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The University of Georgia’s Walter J. Brown Media Archives and Peabody Awards Collection has announced the discovery of home movie in their collections, shot on the extremely rare 28mm gauge in the late 1910s.

“We think it’s not just the earliest home movie shot in Georgia, but the earliest footage of Georgia,” said Ruta Abolins, head of the UGA Libraries’ Walter J. Brown Media Archives & Peabody Awards Collection.

Now transferred to digital format, the short movie shows members of the Howard Melville Hanna family of Cleveland, Ohio, frolicking at Pebble Hill Plantation outside Thomasville. The footage primarily is of the Hanna children riding on horses and ponies.

Archivists Ruta Abolins and Margie Compton also said that they will be screening other films from the collection at the Home Movie Day event in Athens on October 20th.

 

Source: Online Athens

Jay Schwartz, film collector and impresario behind Philadelphia’s Secret Cinema will be screening a rare home movie from his collection in an outdoor screening at the Laurel Hill Cemetery. Jay discovered the film, which includes scenes of a court-ordered 1937 exhumation of the grave of heiress Henrietta Garrett, and will be showing it before Plan 9 From Outer Space. The Philadelphia Daily News has a story about Garrett and the film, including video of Schwartz talking about the film.

Update: The Philadelphia Inquirer has done an article, too.

Source: The Secret Cinema

 

Never-before-seen footage of the Royal family, including home movies of and by the Queen, are to be shown in a BBC documentary – in a tribute by the Prince of Wales to his mother.

In it, Prince Charles shares his family memories, providing insight into Queen Elizabeth’s public and private life. The Queen is celebrating her Diamond Jubilee, marking her 60 years on the throne. The documentary includes footage – filmed by the Queen – of nine-year-old Charles and his younger sister Princess Anne on a family beach holiday in Norfolk in 1957.

The two children are seen buried up to their necks in the sand with a corgi dog between them.

Throughout the film, the prince shares his memories of the Queen while adding his own commentary and insights.

Source: BBC

Los Alamos National Lab has posted some 1943 home movies of the scientists who worked on the Manhattan Project. Physicist Hugh Bradner shot movies “in a place that didn’t officially exist.”

 

The Wall Street Journal has an article about the World War II home movies of Edwin Fitchett of Poughkeepsie, New York.

Fitchett got his first movie camera at 15 and recorded family trips and holiday gatherings. He continued his hobby when he entered Cornell University in 1940, filming college and fraternity life on the Ivy League campus in Ithaca, N.Y. He enlisted in the Army in September 1942 but remained stateside until July 1945, when his artillery battalion was shipped to the Pacific. His unit was training for the pending invasion of Japan when the war ended just weeks after they arrived in the Philippines.

With U.S. military censorship restrictions lifted, Fitchett had his camera sent from home, along with any rolls of Kodak color film his parents could find. Soon he was taking the camera along on sightseeing trips to Manila and the Philippines countryside, often in the battalion’s flimsy two-seater planes used as aerial spotters.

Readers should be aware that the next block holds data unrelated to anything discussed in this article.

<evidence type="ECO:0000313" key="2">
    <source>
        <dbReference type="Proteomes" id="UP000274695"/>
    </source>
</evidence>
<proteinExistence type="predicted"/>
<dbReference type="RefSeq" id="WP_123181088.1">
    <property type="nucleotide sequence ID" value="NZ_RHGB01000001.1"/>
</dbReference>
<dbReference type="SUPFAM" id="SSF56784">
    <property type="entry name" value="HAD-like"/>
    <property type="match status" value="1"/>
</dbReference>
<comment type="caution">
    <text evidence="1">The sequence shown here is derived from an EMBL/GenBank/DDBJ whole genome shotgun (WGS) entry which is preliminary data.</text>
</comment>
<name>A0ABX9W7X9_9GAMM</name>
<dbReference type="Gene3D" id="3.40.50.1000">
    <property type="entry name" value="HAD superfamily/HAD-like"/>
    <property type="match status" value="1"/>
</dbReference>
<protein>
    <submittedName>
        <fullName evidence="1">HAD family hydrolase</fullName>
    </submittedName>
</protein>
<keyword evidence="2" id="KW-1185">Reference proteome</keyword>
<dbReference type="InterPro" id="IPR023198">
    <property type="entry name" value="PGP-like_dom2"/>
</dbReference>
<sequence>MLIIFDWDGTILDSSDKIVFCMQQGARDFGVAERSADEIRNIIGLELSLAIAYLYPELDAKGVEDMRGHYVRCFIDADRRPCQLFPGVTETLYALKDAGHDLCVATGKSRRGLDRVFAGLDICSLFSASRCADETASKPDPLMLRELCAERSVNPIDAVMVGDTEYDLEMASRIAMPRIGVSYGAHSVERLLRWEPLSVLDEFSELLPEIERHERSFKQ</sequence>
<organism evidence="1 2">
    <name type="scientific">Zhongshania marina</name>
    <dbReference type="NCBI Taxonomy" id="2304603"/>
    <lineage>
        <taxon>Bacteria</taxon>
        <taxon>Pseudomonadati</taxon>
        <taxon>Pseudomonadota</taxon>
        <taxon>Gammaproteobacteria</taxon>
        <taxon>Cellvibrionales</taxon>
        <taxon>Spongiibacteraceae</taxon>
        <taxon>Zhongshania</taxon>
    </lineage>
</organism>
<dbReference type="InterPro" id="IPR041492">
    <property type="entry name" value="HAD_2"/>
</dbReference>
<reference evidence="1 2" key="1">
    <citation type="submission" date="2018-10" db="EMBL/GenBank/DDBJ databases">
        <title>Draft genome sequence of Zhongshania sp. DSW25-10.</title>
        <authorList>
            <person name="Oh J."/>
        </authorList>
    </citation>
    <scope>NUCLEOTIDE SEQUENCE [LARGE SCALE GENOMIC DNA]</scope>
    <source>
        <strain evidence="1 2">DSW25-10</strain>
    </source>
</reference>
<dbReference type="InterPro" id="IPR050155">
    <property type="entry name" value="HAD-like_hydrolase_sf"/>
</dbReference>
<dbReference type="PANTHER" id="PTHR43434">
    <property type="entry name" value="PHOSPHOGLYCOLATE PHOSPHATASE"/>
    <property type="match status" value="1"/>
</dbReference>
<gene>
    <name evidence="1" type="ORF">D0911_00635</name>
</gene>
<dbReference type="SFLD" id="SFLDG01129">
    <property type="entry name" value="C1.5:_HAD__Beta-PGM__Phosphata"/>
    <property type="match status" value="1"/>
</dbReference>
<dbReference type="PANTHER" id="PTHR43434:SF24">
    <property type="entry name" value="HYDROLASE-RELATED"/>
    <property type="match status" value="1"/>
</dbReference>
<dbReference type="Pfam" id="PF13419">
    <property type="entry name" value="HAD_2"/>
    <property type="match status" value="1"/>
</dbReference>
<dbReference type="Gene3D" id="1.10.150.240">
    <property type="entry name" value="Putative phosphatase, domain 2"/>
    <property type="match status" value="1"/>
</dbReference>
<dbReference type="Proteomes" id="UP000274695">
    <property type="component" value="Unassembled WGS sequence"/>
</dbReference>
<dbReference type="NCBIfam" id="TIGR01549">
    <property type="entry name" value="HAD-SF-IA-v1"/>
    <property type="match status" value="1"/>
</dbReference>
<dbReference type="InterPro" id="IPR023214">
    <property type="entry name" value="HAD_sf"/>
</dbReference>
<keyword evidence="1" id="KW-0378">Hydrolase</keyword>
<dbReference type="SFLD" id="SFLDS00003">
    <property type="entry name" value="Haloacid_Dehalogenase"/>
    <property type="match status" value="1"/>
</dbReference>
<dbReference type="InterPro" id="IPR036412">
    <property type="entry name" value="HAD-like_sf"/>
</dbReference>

The 71 minute DVD of Fitchett’s home movies is available for sale at www.fitchettfilm.com

From Yale University’s Beinecke Rare Book and Manuscript Library…

A home movie (originally captured on 16mm film) taken by Julian Stein of Gertrude Stein’s oldest brother Michael Stein’s home, designed by Le Corbusier, in Garches, France followed by scenes of Gertrude Stein and Alice B. Toklas at the Hotel Pernollet in Belley, France.

For more information, visit the Beinecke’s Digital Collections.

In 1936, the same year that he filmed Tarzan and the Rocky Gorge, a 16 year old Robbins Barstow joined his brother and five other boys on a journey of nearly 8,000 miles from Hartford, Connecticut to Montana and back. Led by a Hartford Seminary graduate student, the boys crossed 14 states and into Canada, camping along the way.

Before his death last year Robbins had the film, which he title The Adventure of the Galloping Geese, transferred to videotape, though sadly  it is lacking his trademark narration.

Source: Archive.org

The Quincy (Michigan) Historical Society is searching for local home movies that are at least 25 years old. The films will be digitized and then screened as part of a “movie night” series.

Source: The Daily Reporter

The Ohio Genealogical Society hosted “Mansfield in Motion,” a screening of amateur and industrial films showing the history of the town.

A small group of people gathered at the Ohio Genealogical Society Library in Bellville on Saturday to get a glimpse of “Mansfield in Motion,” films of Mansfield from 1927 to 1968. Scott Schaut, curator of the Mansfield Memorial Museum, has been collecting the historical films, photos and audio recordings the past five years.

Some are commercial and industrial films, like recordings made by Tappan and Westinghouse, but most are old home movies.

“A lot of people might think of some of these things as home movies, but the events they capture and the things going on in the background provide much more than that,” Schaut said. “They help document our history.”

Source: MansfieldNewsJournal.com

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